COMPARATIVE LONGEVITIES OF MARINE GENERA AND THEIR CONSTITUENT SPECIES AFTER MASS EXTINCTIONS: THE WHOLE DOES NOT NECESSARILY REFLECT ITS PARTS
Previously, we demonstrated that genus cohorts originating after several mass extinctions beginning with the end-Permian event were longer-lived, on average, than their counterparts originating at other times. Here, we analyze data extracted from the Paleobiology Database (PaleoDB; http://paleodb.org/), which includes species-level identifications, to determine whether this pattern is also exhibited by species and, if so, whether this is attributable directly to long-lived species belonging to genera that were also long-lived.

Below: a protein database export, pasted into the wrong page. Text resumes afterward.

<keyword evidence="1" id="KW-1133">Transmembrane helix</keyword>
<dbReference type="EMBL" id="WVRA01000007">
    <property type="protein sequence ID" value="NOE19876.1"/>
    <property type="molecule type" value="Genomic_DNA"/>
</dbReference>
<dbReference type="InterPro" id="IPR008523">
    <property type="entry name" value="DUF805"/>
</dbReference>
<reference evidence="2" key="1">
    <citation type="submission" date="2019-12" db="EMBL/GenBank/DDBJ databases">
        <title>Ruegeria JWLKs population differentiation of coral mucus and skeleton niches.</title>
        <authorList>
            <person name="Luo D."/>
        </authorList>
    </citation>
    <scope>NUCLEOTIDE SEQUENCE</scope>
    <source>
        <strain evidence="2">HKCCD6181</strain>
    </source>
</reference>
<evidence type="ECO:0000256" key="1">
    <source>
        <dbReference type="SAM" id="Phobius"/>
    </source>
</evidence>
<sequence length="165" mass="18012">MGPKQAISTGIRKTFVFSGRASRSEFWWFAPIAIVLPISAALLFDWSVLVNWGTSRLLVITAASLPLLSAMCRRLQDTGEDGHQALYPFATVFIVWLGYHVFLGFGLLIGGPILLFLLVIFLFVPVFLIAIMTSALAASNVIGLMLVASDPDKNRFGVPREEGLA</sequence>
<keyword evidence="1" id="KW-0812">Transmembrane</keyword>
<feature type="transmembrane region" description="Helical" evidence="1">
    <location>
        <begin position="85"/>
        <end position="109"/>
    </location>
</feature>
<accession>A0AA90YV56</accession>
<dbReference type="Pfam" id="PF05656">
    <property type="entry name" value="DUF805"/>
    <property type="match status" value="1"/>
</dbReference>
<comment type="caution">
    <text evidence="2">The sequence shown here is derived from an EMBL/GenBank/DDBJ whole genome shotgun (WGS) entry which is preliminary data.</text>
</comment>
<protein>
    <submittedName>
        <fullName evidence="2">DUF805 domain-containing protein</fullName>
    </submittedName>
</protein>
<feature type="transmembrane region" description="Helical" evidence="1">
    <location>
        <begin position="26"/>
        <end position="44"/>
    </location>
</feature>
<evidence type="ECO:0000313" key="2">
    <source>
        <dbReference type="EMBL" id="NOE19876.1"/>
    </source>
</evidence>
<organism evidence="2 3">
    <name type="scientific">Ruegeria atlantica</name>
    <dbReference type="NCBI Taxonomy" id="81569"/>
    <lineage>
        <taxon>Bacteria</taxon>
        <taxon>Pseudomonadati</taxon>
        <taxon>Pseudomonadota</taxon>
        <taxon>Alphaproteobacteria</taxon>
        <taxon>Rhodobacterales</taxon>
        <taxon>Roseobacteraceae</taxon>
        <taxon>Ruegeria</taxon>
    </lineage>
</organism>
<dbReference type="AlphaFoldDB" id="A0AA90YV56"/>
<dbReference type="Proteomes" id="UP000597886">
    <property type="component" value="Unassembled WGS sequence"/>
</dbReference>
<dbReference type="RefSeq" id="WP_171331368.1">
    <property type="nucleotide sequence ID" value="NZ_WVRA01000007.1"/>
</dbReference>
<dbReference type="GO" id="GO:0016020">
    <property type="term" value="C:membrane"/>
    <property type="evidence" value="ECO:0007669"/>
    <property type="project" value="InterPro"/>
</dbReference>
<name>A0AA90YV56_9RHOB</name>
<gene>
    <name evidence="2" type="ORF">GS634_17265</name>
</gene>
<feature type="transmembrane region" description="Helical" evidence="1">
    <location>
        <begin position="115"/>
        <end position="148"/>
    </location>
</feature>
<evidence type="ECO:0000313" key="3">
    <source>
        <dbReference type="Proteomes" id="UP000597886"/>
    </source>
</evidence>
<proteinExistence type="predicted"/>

Relative to our previous analysis, conducted at sub-stage temporal resolution using Sepkoski’s global compendium, the present genus-level analysis, conducted at the stage level, is more nuanced, but nevertheless exhibits enhanced mean longevities associated with several mass extinctions. Inevitably, the species-level trajectory is more muted, but exhibits features observed at the genus-level, including mass-extinction-associated peaks, and parallel, longer-term trends. There is no indication, however, that the species contributing to longevity peaks belonged to the genera contributing to the genus-level peaks. More broadly, there is no tendency for long-lived genera throughout the study interval to be associated disproportionately with long-lived constituent species. This is not to say that observable genus-level properties, such as geographic occupancy, are not tied in meaningful ways to aggregate properties of their constituent species. But there is no evidence that genera are constituted disproportionately of species that share their relative temporal characteristics.